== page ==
Between Ion World and ASHG, last week was a conference frenzy here in Boston. The Sage Science team had a great experience at both events — it was wonderful getting to talk to so many scientists in the sequencing field, including many of our customers.
At Ion World, we shared our size selection approach with researchers interested in amplicon sequencing; this has been a natural fit for users of PGM and Proton. The two-day meeting was filled with excellent talks, including technology updates from Life Technologies. The advent of a new amplification step will help reduce sample prep time and cut the overall turnaround from more than 12 hours to less than 8, according to customer Dagan Wells from the University of Oxford. The Ion workflow continues to recommend the use of Pippin sizing for most efficient loading and precise assembly results.
No sooner had we broken down our setup at Ion World than we were assembling our full booth for ASHG’s enormous exhibit hall. This was the first conference where we got to display the newest member of the Sage Science product portfolio, the upcoming Sage ELF (that’s short for Electrophoretic Lateral Fractionator – expect it in January).
This tool can take 12 contiguous fractions of a single sample, making it ideal for clinical and research pipelines running precious samples. It will allow users to prepare multiple libraries from each sample — for example, a long-insert library for PacBio, plus shorter-insert libraries for Ion Torrent or Illumina sequencing — and truly maximize the information that can be gleaned from a single sample.
Much of the excitement at ASHG related to resolving complex genetic structures, with lots of attention paid to the new human reference assembly coming soon from the Genome Reference Consortium. Plenty of large-scale studies were presented during ASHG, often featuring thousands of exomes or hundreds of genomes — confirmation that the field is ramping up to high-powered studies more likely to help determine the genetic root of rare and even common diseases. We are proud to see our technologies are helping in many of these important projects.
Thanks to everyone who stopped by our booths at Ion World and ASHG!
The annual meeting of the American Society of Human Genetics will be taking place a hop, skip, and a jump from our office — and we can’t wait! It’s one of the biggest genetics meetings on the calendar, and this year some 7,000 people will assemble at the Boston Convention and Exhibition Center to hear about cutting-edge research, new technologies, clinical studies, and more.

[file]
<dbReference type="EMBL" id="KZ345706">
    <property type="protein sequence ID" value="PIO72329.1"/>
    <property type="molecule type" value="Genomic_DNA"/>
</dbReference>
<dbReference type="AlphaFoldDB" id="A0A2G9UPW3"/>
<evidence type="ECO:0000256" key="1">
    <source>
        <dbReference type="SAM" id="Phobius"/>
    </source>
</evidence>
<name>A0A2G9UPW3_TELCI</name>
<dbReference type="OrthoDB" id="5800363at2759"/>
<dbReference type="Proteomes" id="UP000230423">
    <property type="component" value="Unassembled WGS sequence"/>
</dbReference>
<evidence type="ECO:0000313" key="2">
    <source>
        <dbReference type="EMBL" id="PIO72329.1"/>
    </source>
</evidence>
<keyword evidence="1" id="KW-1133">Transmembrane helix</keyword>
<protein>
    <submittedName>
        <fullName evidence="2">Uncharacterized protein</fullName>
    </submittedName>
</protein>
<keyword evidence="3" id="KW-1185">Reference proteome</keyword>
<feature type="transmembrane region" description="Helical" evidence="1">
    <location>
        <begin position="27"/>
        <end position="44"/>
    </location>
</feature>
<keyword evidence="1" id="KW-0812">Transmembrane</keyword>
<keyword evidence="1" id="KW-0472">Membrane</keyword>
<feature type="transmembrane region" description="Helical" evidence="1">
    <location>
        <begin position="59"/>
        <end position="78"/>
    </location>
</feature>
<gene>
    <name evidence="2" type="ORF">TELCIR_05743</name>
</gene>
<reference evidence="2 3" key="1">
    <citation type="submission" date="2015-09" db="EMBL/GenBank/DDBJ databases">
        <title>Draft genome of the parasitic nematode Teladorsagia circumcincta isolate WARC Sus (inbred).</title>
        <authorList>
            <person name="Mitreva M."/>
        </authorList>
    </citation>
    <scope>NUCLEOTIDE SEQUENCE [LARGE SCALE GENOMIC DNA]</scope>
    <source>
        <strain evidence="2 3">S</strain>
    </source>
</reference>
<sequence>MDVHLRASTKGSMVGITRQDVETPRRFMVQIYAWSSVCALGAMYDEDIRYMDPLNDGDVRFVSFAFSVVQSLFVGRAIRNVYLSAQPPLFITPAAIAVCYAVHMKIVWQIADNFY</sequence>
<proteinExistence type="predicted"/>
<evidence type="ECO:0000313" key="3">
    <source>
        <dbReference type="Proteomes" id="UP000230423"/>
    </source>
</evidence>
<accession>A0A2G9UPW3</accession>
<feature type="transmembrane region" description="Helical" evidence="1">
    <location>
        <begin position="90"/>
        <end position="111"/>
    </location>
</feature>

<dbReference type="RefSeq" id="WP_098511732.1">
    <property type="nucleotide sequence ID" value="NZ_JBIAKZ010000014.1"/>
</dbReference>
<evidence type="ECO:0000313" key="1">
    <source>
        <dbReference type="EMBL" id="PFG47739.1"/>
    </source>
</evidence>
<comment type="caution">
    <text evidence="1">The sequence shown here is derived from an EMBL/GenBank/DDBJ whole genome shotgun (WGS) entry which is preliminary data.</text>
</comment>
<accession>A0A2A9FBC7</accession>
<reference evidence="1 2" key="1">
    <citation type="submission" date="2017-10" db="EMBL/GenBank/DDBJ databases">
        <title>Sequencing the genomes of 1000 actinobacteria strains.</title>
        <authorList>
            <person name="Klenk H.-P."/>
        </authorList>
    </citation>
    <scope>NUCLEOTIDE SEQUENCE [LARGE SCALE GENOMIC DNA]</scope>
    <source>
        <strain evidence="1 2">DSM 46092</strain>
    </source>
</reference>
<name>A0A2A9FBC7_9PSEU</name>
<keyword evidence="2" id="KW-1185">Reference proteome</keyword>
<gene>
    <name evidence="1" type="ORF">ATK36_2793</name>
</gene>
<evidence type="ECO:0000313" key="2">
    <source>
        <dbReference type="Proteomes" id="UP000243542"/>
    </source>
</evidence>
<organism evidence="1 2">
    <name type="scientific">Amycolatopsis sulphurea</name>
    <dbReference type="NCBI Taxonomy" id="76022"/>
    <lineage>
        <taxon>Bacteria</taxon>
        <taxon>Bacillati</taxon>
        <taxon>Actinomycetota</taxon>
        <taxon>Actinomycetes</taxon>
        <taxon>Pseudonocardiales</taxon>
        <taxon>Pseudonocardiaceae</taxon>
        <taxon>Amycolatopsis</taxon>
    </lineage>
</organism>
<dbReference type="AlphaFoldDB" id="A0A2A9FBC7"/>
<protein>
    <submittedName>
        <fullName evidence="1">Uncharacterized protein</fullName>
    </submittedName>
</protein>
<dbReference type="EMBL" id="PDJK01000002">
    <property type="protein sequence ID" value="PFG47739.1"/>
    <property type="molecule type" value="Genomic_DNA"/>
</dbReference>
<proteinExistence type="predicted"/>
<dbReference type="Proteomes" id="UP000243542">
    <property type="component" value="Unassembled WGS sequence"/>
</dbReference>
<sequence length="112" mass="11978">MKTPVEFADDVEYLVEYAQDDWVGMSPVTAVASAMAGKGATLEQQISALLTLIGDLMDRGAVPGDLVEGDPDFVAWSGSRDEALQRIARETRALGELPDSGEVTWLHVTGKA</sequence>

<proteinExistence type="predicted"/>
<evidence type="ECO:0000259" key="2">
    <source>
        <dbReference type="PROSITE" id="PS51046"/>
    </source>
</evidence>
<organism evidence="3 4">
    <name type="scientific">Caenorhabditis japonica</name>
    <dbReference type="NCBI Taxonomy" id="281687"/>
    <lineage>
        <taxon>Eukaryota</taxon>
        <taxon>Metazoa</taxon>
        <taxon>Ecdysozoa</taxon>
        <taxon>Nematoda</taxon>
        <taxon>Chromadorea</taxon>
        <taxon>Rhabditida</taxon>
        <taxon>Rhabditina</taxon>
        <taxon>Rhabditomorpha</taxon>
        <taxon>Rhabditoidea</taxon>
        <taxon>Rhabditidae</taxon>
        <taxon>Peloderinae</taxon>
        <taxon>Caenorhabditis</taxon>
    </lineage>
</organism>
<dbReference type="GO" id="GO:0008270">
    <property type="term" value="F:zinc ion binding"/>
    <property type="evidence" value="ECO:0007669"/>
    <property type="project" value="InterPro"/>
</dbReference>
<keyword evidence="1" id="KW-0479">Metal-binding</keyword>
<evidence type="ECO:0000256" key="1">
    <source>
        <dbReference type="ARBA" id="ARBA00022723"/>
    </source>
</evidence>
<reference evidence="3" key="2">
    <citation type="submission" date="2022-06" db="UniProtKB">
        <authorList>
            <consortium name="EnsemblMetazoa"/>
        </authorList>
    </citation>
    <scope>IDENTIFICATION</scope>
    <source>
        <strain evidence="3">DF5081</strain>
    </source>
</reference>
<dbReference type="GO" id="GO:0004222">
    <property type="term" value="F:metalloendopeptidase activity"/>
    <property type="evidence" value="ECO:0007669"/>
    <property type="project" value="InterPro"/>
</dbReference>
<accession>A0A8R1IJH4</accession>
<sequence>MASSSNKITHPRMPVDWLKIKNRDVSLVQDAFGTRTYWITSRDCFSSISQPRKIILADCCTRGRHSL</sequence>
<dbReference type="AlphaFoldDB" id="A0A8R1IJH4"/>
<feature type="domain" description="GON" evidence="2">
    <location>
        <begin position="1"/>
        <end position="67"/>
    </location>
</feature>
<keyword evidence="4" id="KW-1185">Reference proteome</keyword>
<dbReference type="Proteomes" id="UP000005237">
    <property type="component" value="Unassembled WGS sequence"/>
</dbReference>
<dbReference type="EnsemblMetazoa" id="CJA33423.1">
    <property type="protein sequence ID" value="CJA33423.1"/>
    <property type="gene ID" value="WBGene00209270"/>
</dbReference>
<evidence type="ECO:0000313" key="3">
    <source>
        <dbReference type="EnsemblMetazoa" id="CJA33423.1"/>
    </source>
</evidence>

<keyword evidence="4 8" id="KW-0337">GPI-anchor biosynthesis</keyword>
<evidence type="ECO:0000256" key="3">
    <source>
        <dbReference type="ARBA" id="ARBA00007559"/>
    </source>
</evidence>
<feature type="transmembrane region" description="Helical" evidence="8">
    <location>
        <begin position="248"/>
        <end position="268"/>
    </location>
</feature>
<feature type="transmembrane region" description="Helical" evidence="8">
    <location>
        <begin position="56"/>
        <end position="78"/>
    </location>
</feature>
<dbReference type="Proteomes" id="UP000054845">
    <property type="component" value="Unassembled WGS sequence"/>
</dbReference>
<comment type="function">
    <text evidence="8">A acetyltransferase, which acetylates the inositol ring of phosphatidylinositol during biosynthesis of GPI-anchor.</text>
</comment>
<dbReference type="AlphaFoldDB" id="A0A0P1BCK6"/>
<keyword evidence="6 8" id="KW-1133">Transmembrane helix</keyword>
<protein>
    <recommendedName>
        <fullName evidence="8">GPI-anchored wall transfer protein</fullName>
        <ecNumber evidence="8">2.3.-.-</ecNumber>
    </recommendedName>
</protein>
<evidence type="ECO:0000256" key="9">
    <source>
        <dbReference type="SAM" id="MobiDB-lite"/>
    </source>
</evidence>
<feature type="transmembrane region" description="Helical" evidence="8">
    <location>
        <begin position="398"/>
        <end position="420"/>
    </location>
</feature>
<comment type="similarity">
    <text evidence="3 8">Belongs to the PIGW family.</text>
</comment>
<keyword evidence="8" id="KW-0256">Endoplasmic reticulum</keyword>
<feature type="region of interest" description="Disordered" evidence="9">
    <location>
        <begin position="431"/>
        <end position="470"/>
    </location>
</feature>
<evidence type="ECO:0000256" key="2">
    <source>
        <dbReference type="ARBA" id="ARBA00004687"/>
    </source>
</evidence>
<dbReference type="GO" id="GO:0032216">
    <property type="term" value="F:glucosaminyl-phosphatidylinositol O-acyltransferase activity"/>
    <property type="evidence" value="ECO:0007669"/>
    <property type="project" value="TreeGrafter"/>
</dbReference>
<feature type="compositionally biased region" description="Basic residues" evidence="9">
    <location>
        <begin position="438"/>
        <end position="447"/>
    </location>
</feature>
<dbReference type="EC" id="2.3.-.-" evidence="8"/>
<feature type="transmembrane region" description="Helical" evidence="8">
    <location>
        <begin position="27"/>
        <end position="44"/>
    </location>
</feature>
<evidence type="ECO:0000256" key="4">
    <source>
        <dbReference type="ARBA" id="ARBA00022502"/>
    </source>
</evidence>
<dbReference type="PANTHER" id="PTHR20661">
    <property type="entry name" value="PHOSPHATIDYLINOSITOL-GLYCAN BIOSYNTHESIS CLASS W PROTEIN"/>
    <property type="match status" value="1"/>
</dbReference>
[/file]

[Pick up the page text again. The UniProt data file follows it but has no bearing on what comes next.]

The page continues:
Sage Science will be participating at ASHG and we hope to connect with you. For information on two technologies we’ve got in development, check out our poster in the Bioinformatics & Genomic Technologies section (#1646F). In it, we introduce the high-throughput Pippin — a response to many customers who have asked for the ability to run more samples — which can process up to 24 samples per run. We also preview our new Sage ELF, which fractionates a single genomic sample into 12 contiguous DNA fractions. Both systems are designed to take advantage of better library chemistries that have reduced the DNA input required for a sequencing run and are well suited to researchers working with precious samples.
We’ll also be in the exhibit hall at booth #1104 near the front entrance. Stop by to tell us about your research and find out how automated DNA size selection from Sage can help. Looking forward to seeing you there!
A paper that came out in the Journal of Innate Immunity this summer reports that a person’s genotype affects which microbes will colonize his or her skin, which in turn may alter that person’s defense mechanisms against pathogenic organisms.
“Skin Microbiome Imbalance in Patients with STAT1/STAT3 Defects Impairs Innate Host Defense Responses” comes from a team of scientists in Boston and The Netherlands. Lead author Sanne Smeekens, from Radboud University Nijmegen Medical Center, and her collaborators investigated patients with immunodeficiencies linked to mutations in STAT1 and STAT3 that increase susceptibility to skin and mucosal infections, particularly from fungal pathogens or Staphylococcus aureus.
To determine the implications of these mutations in microbiome and host defense, the scientists compared skin and oral samples from several patients with age-matched healthy controls. Microbial colonies were assessed with 16S rRNA sequencing, performed on Illumina MiSeq after size selection with Pippin Prep.
The team found that immunodeficient patients’ microbiomes contained more Gram-negative bacteria (particularly Acinetobacter) and less Corynebacterium than their healthy counterparts. Functional studies revealed that the difference in microbiome composition leads to an inhibited immune response to Candida albicans and S. aureus in these patients.
“These data in patients with immunodeficiencies prove that the microbiome can influence host defense and could open the possibility of microbiome-based adjuvant therapy in patients with immune defects,” the authors conclude.